Schoolboy Leon Pietersen, 15, breaks two-minute barrier in 800m race

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LEON Pietersen started out as a second-string sprinter, only to become the first 15-year-old South African Senior Schools Sports Association (SASSSA) athlete to run the 800m in under two minutes. The switch from the sprints to middle distance racing was as simple and successful as that.

Pietersen remembers being Sunnyside’s Primary School’s second-string sprinter to Howard Fester, a stand-out and popular primary schools athlete in the mid-1970s.

Leon Pietersen
Leon Pietersen, 14, sets a 200m record of 24 seconds while a pupil at Sunnyside Primary School.

“I could not pass Howard in the 100m but I was still full of running,” Pietersen recalls.  “I did much better over the 200m and held the record.” In the boys under 15 age group at the South African Primary Schools Sports Association (SAPSSA) meeting held in Durban in 1978, Pietersen set a 200m record of 24 seconds flat.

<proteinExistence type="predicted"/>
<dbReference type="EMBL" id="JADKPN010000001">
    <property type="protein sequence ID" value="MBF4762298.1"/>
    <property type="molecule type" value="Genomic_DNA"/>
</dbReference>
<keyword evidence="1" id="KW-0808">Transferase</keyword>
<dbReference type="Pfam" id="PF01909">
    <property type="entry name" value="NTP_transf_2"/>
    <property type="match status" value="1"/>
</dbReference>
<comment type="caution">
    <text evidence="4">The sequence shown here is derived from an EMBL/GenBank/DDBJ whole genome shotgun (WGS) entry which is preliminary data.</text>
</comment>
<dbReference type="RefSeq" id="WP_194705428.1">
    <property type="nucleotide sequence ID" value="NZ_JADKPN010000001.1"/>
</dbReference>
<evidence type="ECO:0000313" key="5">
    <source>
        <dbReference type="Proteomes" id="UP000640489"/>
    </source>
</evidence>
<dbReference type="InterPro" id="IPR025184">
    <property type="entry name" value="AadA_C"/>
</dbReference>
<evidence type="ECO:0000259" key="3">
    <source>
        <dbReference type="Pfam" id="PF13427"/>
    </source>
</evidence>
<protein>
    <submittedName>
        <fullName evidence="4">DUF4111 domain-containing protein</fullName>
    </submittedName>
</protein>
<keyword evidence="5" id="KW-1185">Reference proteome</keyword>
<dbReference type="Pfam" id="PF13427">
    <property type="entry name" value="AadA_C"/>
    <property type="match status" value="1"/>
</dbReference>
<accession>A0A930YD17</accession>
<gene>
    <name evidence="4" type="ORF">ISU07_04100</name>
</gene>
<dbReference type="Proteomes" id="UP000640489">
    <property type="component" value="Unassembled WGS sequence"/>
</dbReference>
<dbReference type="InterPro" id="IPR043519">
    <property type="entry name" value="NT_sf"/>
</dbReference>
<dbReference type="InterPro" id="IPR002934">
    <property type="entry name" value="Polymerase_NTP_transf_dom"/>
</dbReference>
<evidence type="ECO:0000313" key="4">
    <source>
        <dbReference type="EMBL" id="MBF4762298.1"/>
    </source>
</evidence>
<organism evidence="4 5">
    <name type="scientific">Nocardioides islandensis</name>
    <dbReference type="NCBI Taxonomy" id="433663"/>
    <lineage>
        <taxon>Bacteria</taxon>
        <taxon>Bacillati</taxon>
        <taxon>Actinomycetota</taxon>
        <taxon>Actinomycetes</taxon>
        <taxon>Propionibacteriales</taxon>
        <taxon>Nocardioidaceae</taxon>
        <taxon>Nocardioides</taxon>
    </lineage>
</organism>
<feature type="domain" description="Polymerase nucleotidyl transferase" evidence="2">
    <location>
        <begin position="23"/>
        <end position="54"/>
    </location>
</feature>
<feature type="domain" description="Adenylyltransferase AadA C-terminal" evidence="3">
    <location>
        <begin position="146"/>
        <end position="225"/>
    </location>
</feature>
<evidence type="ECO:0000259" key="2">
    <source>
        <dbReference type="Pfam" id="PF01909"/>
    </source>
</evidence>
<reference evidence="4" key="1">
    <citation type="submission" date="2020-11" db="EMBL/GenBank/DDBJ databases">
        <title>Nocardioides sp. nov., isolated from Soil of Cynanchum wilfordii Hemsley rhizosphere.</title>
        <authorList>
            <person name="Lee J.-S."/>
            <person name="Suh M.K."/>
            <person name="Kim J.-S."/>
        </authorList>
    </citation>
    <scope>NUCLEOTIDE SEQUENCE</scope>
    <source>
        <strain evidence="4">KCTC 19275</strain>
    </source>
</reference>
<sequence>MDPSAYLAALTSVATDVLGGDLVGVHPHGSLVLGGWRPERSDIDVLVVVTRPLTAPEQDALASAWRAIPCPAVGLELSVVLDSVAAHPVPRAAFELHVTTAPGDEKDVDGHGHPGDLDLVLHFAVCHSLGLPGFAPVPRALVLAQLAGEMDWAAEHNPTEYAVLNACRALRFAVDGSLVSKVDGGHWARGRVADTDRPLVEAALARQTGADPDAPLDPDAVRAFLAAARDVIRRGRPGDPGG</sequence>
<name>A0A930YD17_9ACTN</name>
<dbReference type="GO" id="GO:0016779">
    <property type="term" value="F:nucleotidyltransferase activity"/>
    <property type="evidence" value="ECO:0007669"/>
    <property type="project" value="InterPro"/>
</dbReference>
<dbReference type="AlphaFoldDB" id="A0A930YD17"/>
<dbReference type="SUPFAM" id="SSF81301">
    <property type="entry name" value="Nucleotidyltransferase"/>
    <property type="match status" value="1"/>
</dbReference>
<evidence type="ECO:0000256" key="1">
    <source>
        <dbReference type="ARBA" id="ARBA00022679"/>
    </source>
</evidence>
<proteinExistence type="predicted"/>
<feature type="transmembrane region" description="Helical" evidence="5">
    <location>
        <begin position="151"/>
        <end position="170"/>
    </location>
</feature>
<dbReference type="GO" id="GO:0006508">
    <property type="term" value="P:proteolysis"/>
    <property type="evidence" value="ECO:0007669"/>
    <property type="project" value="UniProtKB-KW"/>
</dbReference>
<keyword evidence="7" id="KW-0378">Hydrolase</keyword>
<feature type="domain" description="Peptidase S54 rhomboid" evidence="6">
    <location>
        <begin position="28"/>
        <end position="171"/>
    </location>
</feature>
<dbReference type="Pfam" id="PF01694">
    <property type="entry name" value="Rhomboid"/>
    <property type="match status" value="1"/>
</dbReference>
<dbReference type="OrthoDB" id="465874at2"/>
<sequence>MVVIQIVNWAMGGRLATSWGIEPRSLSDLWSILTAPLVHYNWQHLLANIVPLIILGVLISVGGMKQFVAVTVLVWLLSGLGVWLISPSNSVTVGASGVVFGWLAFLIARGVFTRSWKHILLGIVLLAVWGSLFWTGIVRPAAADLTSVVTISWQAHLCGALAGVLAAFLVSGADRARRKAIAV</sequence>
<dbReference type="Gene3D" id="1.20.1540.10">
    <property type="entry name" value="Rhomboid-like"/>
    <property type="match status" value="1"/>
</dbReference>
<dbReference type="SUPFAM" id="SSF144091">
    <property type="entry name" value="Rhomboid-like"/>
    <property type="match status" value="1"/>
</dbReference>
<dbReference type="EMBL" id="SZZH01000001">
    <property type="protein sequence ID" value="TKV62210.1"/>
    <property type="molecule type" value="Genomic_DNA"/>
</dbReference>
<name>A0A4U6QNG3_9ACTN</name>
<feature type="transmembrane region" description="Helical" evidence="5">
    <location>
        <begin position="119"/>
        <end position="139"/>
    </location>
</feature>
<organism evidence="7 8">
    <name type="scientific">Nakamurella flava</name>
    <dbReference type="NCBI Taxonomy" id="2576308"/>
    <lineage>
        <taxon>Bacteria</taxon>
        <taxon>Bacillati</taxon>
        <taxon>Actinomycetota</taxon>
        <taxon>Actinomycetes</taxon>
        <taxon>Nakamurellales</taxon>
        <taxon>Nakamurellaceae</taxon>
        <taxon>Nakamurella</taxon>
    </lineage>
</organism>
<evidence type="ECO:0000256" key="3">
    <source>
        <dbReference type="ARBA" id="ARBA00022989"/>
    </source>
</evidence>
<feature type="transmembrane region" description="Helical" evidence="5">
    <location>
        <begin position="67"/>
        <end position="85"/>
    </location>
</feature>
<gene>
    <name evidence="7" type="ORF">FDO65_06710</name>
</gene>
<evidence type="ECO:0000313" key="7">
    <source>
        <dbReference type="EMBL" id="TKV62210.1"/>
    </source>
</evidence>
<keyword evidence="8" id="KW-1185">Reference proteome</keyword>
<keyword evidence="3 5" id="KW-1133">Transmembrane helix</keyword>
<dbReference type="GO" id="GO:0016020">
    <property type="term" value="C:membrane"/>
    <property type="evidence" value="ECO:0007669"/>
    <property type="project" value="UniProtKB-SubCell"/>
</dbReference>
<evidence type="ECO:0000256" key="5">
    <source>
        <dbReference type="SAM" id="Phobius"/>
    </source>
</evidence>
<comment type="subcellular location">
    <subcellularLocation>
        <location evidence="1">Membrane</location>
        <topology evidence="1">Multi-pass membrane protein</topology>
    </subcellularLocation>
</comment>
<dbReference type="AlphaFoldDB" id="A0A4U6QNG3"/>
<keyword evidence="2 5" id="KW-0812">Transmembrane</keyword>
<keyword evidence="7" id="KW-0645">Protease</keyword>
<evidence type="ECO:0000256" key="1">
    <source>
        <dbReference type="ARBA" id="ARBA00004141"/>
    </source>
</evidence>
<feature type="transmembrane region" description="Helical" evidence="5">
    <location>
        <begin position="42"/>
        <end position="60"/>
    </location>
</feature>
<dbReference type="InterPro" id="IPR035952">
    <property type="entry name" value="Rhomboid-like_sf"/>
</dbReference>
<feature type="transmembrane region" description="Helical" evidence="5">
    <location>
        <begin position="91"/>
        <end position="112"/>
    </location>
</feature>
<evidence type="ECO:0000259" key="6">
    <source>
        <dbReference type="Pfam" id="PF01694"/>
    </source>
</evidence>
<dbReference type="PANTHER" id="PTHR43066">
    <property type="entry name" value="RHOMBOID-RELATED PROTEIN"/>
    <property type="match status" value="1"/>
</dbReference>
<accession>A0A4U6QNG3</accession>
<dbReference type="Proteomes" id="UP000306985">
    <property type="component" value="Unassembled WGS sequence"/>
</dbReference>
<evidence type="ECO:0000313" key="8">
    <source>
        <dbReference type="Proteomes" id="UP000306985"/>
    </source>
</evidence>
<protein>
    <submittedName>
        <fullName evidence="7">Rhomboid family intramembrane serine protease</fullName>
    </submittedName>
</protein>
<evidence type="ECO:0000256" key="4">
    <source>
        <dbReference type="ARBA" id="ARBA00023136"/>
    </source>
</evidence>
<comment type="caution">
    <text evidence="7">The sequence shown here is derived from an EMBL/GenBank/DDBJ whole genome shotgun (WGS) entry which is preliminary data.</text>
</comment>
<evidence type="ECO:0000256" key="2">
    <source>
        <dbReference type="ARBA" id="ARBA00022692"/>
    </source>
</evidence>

At the same SAPSSA meeting in Durban, he stirred great excitement by smashing the 800m record in a time of 2 minutes and 2,6 seconds.

Not being able to succeed as a sprinter, in the long run, Pietersen soon discovered his natural flair for the 800m track event and became the first 15-year-old (under 16) athlete to run the 800m in under two minutes under the banner of the SASSSA.

Full of running

All of his track success started when he was plucked from the sprints by his Physical Education teacher Patrick Steenkamp, himself an athlete while at Alexander Sinton High School and Hewat Training College.

Steenkamp noticed how the rangy Pietersen, still full of running, could not pass Fester because of the lack of outright speed in the 100m. He recognised the young athlete’s potential as a great middle distance runner and started to coach him.